Shiro Kuramata (1934-1991) was one of the most influential Japanese designers of the 20th century. His unique approach married the traditional Japanese design aesthetic with Western design princi- ples of Postmodernism.
Featuring a selection of Kuramata’s objects, drawings and interiors, the exhibition 'Shiro Kuramata – Design as Poetry' affords an insight into the work and the world of thought of this fascinating designer, who passed away at the peak of his career.
Kuramata’s trajectory as a designer coincided with the rapid economic boom of postwar Japan. In the 1960s, he initially designed interiors for restaurants and department stores, and soon began to create poetic furniture and everyday objects.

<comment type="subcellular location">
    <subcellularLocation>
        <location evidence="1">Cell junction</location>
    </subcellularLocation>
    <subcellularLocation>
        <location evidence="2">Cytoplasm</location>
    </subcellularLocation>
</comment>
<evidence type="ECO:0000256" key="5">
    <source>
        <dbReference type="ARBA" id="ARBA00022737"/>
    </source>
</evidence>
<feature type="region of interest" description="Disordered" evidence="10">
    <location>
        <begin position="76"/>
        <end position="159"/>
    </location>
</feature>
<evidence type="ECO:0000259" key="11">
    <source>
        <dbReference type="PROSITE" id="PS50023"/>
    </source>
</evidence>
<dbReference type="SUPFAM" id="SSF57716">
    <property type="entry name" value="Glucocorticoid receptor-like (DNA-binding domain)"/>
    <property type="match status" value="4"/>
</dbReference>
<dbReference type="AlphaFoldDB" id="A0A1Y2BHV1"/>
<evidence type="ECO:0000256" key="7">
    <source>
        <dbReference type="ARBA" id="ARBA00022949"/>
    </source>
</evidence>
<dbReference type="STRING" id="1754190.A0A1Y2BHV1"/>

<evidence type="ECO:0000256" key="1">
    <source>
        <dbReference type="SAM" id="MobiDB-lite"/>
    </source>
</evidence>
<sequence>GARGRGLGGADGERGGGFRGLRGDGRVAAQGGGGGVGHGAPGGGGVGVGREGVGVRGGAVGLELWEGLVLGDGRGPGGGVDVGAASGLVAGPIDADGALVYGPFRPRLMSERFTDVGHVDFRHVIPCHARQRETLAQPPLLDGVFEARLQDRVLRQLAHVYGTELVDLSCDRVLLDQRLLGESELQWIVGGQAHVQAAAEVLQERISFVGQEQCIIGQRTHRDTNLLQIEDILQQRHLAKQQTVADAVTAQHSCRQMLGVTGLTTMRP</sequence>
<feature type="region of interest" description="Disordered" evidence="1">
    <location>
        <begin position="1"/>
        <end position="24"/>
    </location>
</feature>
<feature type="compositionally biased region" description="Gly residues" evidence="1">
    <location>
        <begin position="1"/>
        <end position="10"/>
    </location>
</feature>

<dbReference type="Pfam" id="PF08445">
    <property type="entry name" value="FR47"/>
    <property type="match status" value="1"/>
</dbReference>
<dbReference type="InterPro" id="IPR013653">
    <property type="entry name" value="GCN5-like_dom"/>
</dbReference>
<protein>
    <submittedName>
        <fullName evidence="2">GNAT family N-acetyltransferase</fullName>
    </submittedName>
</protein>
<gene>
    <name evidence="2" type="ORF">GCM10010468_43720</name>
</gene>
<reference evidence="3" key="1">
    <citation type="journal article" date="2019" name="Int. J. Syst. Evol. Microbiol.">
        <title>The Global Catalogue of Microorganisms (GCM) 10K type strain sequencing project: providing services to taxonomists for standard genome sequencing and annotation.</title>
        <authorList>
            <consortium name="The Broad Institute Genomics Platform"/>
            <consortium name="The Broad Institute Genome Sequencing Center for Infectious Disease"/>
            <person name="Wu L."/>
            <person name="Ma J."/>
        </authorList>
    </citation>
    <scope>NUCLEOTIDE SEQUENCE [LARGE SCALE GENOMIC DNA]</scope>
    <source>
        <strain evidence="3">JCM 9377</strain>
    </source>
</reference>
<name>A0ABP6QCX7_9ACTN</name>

Many of Kuramata’s designs evidence his roots in the inherent minimalism of Japanese culture, though they also reveal his growing interest in the global design tendencies of his time. When the design group Memphis formed in 1981, Kuramata joined what is today known as the most important movement in Postmodern design.
Kuramata described Ettore Sottsass, Memphis’ founder, as his 'maestro' and maintained a lifelong friendship with the Italian designer.
Works such as the side table 'Kyoto' (1983) or the surrealistic umbrella stand 'F.1.86' (1987), which appears to defy gravity, illustrate the influence the Memphis Group had on Kuramata.